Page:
Ultimately, the problem with this movie is that I just didn't care about the heroes all that much. Anakin kept telling us how much he resented Obi-Wan, but we never saw any evidence of it onscreen. The last time we saw these two, Obi-Wan was just taking him on, and in AOTC Jedi and Padawan are separated almost from the git-go. We're given no context for the relationship between mentor and student whatsoever. The bit with Anakin's mother is dropped into the middle of the movie with little warning and less sense, and is a game attempt to show Anakin going to the dark side, but it was so manipulative that it wasn't convincing. (She's been imprisoned and tortured for a month, but she just happens to die after Anakin rescues her. How poetic. Barf.) And then Lucas--who hasn't shied away from showing carnage elsewhere in the movie (the entire climax, e.g.)--backs off from it here, refusing to have the hero actually perform this massacre onscreen. It's not like we don't know what Anakin's going to become. Hell, Lucas must be counting on it, given how much of this movie depends on knowledge of the other movies (the scene at the Lars igloo on Tattooine, the very existence of Jango Fett and his clone son Boba, Obi-Wan's "You'll be the death of me" line, the quick look at the Death Star designs, etc.).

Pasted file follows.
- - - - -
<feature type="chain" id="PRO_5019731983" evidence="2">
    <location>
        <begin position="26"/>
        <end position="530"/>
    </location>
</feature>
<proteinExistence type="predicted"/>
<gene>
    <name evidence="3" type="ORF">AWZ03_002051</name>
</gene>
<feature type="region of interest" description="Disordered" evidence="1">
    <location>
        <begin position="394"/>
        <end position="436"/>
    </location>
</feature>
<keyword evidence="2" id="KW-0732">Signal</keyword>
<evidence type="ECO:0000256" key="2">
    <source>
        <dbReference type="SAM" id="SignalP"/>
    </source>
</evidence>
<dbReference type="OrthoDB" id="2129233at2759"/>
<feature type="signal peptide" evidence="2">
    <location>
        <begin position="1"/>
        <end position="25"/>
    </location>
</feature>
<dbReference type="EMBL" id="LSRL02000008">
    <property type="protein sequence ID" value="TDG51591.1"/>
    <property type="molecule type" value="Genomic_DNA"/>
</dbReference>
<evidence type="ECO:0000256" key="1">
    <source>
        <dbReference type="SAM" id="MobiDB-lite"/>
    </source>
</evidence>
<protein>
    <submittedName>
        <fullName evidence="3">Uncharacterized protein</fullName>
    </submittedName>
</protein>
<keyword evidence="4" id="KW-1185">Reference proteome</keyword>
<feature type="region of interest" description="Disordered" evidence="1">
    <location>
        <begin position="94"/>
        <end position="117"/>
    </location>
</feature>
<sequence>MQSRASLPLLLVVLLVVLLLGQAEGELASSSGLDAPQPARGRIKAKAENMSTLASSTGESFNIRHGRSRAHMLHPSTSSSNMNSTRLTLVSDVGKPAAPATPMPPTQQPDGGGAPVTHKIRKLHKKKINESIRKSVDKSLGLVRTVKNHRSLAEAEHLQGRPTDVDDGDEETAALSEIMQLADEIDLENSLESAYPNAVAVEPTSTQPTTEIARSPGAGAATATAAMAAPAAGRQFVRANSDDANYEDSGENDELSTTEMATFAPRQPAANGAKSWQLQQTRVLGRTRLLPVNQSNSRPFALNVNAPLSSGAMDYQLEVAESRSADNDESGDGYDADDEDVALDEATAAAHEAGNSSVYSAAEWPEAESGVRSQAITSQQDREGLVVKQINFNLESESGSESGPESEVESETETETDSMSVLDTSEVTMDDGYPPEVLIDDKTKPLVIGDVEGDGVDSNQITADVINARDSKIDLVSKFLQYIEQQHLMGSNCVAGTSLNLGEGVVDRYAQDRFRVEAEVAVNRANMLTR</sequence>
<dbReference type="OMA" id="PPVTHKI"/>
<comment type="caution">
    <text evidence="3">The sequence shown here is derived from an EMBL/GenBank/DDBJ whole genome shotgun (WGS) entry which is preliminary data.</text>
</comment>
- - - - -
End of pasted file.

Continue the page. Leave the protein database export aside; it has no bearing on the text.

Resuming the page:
The first trilogy showed a heroic journey: Luke from whiny adolescent to hero to Jedi Knight to savior of his father's soul. For that matter, Han has a heroic journey as well, finding himself capable of being something greater than himself after living a selfish life. This trilogy isn't giving us anything that satisfying. A friend described what we're getting here as the virtual equivalent of doing a World War II movie where Hitler is the hero we're supposed to root for. That may be a bit extreme, but not too much.

Yeah, it was better than The Phantom Menace. Root canal is also better than open-heart surgery, but I'm not going to go out of my way to experience either one.

[First posted on sff.people.krad at SFF.net on 21 May 2002.]